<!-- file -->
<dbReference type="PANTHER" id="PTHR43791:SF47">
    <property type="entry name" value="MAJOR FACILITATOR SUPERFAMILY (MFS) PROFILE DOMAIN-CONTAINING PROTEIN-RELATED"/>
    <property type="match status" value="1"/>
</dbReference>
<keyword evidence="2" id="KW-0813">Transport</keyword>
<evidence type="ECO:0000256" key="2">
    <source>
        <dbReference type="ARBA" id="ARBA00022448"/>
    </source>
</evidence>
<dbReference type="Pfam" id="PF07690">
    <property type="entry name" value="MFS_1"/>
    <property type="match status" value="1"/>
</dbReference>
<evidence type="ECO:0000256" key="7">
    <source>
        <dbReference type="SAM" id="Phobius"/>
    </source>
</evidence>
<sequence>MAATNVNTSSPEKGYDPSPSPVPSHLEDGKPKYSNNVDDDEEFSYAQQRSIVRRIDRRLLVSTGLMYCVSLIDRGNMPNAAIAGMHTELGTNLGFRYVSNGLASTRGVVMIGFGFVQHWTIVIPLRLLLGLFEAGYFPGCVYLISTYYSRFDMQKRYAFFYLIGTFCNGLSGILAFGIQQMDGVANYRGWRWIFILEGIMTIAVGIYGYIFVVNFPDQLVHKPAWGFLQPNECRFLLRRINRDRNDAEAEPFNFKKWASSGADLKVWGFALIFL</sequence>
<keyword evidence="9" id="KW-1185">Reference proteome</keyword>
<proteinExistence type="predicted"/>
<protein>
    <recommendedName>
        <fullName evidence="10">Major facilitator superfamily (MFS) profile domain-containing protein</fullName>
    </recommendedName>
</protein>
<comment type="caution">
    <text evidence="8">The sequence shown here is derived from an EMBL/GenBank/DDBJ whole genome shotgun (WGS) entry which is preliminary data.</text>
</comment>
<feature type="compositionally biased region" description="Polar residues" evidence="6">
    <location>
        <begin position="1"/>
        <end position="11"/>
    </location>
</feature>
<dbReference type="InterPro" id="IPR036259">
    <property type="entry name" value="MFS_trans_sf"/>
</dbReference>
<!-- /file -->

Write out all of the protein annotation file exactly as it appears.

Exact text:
<dbReference type="PANTHER" id="PTHR43791:SF47">
    <property type="entry name" value="MAJOR FACILITATOR SUPERFAMILY (MFS) PROFILE DOMAIN-CONTAINING PROTEIN-RELATED"/>
    <property type="match status" value="1"/>
</dbReference>
<keyword evidence="2" id="KW-0813">Transport</keyword>
<evidence type="ECO:0000256" key="2">
    <source>
        <dbReference type="ARBA" id="ARBA00022448"/>
    </source>
</evidence>
<dbReference type="Pfam" id="PF07690">
    <property type="entry name" value="MFS_1"/>
    <property type="match status" value="1"/>
</dbReference>
<evidence type="ECO:0000256" key="7">
    <source>
        <dbReference type="SAM" id="Phobius"/>
    </source>
</evidence>
<sequence>MAATNVNTSSPEKGYDPSPSPVPSHLEDGKPKYSNNVDDDEEFSYAQQRSIVRRIDRRLLVSTGLMYCVSLIDRGNMPNAAIAGMHTELGTNLGFRYVSNGLASTRGVVMIGFGFVQHWTIVIPLRLLLGLFEAGYFPGCVYLISTYYSRFDMQKRYAFFYLIGTFCNGLSGILAFGIQQMDGVANYRGWRWIFILEGIMTIAVGIYGYIFVVNFPDQLVHKPAWGFLQPNECRFLLRRINRDRNDAEAEPFNFKKWASSGADLKVWGFALIFL</sequence>
<keyword evidence="9" id="KW-1185">Reference proteome</keyword>
<proteinExistence type="predicted"/>
<protein>
    <recommendedName>
        <fullName evidence="10">Major facilitator superfamily (MFS) profile domain-containing protein</fullName>
    </recommendedName>
</protein>
<comment type="caution">
    <text evidence="8">The sequence shown here is derived from an EMBL/GenBank/DDBJ whole genome shotgun (WGS) entry which is preliminary data.</text>
</comment>
<feature type="compositionally biased region" description="Polar residues" evidence="6">
    <location>
        <begin position="1"/>
        <end position="11"/>
    </location>
</feature>
<dbReference type="InterPro" id="IPR036259">
    <property type="entry name" value="MFS_trans_sf"/>
</dbReference>